WelCom October 2021
Conversations about attentiveness to understanding and managing mental health and wellbeing for better outcomes are increasing in our communities and workplaces. Last month, the government announced a 10-year plan, called Kia Manawanui, for guiding and improving decisions for better mental health outcomes. This year’s Mental Health Awareness Week, 27 September–3 October, had the theme ‘take time to kōrero/mā te kōrero, ka ora – a little chat can go a long way. And this month’s annual UN World Mental Health Day, 10 October, continues to raise awareness of mental health issues and support around the world.
Sir Br Patrick Lynch, leading educationalist and a former CEO of the New Zealand Catholic Education Office, has joined forces with prominent mental-health advocate Sir John Kirwan, as a member of the JK Foundation. Among its work, by bringing mental-health awareness and self-management tools to schools, the JK Foundation aims to provide young people with the skills and knowledge to recognise and respond to mental-health issues, both in themselves and others.
Sir Br Patrick Lynch grew up in Auckland in the suburb of Papatoetoe and attended De La Salle College, Mangere East where he became a religious brother of the De La Salle Order. Br Pat has known Sir John since he was a student at De La Salle College, Auckland, when the Br Pat was the principal of the College, and shares his vision to support and help teachers and students as they struggle to cope with the many pressures of the modern world.
The JK Foundation’s Mental and Emotional Health Initiative
Sir John Kirwan, MBE, OBE, KNZM, is often best known in rugby as one of the highest try scores in rugby union history. What is less known is that during his remarkable rugby career, he was silently battling depression.
On stepping down from the international rugby spotlight, JK began openly talking about his battles with depression, bringing the-then stigma of mental health into the public arena. He effectively became the spokesperson for the New Zealand Government’s mental health awareness campaign.
It was for this work, as well as his rugby career, that he was honoured with a knighthood. Over the years JK has continued to lead public awareness into mental health and wellbeing, and has written about his depression in the books All Black’s Don’t Cry, and Stand By Me.
He recently launched a free app called Mentemia, a programme that focusses on assisting people with tools and tips to enable them to deal with life’s inevitable ups and downs, including Covid-19.
A large part of John’s current focus is now on developing an approach to mental-health education for children and young people, which is called ‘Mitey’.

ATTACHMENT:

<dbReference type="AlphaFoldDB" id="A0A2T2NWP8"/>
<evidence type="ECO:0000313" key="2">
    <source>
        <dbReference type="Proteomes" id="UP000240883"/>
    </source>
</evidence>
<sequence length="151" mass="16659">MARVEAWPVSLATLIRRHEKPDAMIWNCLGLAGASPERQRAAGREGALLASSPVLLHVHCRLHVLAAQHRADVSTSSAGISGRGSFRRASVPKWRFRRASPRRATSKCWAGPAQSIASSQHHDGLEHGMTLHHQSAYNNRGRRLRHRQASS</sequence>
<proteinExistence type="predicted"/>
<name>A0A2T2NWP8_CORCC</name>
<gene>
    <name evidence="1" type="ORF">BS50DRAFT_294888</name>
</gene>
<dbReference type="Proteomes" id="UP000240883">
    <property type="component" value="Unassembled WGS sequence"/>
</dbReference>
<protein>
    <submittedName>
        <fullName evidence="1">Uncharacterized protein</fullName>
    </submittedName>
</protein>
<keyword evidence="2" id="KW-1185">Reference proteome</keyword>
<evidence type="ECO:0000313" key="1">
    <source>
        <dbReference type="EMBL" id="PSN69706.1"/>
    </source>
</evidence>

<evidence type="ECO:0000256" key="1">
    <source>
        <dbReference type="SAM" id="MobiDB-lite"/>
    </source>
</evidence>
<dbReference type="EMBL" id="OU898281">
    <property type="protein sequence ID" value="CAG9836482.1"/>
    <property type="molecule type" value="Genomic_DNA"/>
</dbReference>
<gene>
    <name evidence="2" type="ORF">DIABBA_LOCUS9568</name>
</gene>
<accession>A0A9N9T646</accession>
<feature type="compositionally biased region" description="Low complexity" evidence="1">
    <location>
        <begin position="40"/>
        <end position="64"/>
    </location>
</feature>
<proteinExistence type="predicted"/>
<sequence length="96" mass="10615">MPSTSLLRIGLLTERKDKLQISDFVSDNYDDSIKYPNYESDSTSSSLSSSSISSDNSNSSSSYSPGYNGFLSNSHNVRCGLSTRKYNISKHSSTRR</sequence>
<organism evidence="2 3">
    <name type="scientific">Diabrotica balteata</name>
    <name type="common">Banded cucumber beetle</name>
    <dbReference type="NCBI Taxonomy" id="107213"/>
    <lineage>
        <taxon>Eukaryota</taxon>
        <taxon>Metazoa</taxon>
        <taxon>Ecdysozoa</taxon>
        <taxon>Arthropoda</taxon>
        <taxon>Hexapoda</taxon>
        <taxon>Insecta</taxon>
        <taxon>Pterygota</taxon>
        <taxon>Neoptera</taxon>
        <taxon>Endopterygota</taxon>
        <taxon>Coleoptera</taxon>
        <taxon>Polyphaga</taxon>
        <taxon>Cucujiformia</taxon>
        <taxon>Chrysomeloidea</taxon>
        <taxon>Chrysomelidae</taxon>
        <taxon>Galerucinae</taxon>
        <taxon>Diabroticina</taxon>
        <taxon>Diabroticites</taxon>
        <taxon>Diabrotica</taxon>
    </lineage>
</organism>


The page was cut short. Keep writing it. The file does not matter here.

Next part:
Mitey is a New Zealand-specific, Years 1–8 approach to embedding mental-health education in both teaching and learning. It helps children to build the necessary age-appropriate skills, knowledge and understanding they need to mature their own emotional wellbeing and those of others. Teachers, parents and experts all agree.
It is evidence based, aligning to a particular school’s culture and special character. Additionally, it is supported by a wide range of curriculum-based resources. Teachers have ongoing support from a dedicated, free Mitey coach.
The last few years have brought increased awareness of the alarming number of children experiencing mental-health issues in New Zealand. Teachers know that anxious and unhappy children find it difficult to learn. If children are mentally and emotionally healthy, they are better equipped to face the challenges life brings.
Mitey aligns to the New Zealand Curriculum and is woven into everyday teaching to spark and stimulate new learning. This integration of Mitey extends school-wide to tailored strategies that staff, family and the community can use to extend and promote overall wellbeing in the school setting.
Schools and teachers are not alone when they work with Mitey. A dedicated, free coach is there with staff, every step of the way, offering guidance and ongoing professional development. Currently, four primary schools are piloting the initiative, including one Catholic school, with more lined up for 2022. Ultimately secondary schools will be involved.
As children work through the different levels of Mitey, the learning builds. Mitey aims to increase knowledge and understanding of those experiencing difficulties, remove any misconceptions and replace them with an atmosphere of positivity and acceptance. At the same time, they are introduced to various behaviour ‘tools’, that will enable them to manage themselves better.
The aim of the JK Foundation, that oversees this initiative, is to roll it out over time to every school in New Zealand that desires to take part. Auckland University is closely involved in developing, working with and guiding the initiative.
This is unique creation and an exciting development in Aotearoa New Zealand, which aims to enable all citizens to build their wellbeing and resilience.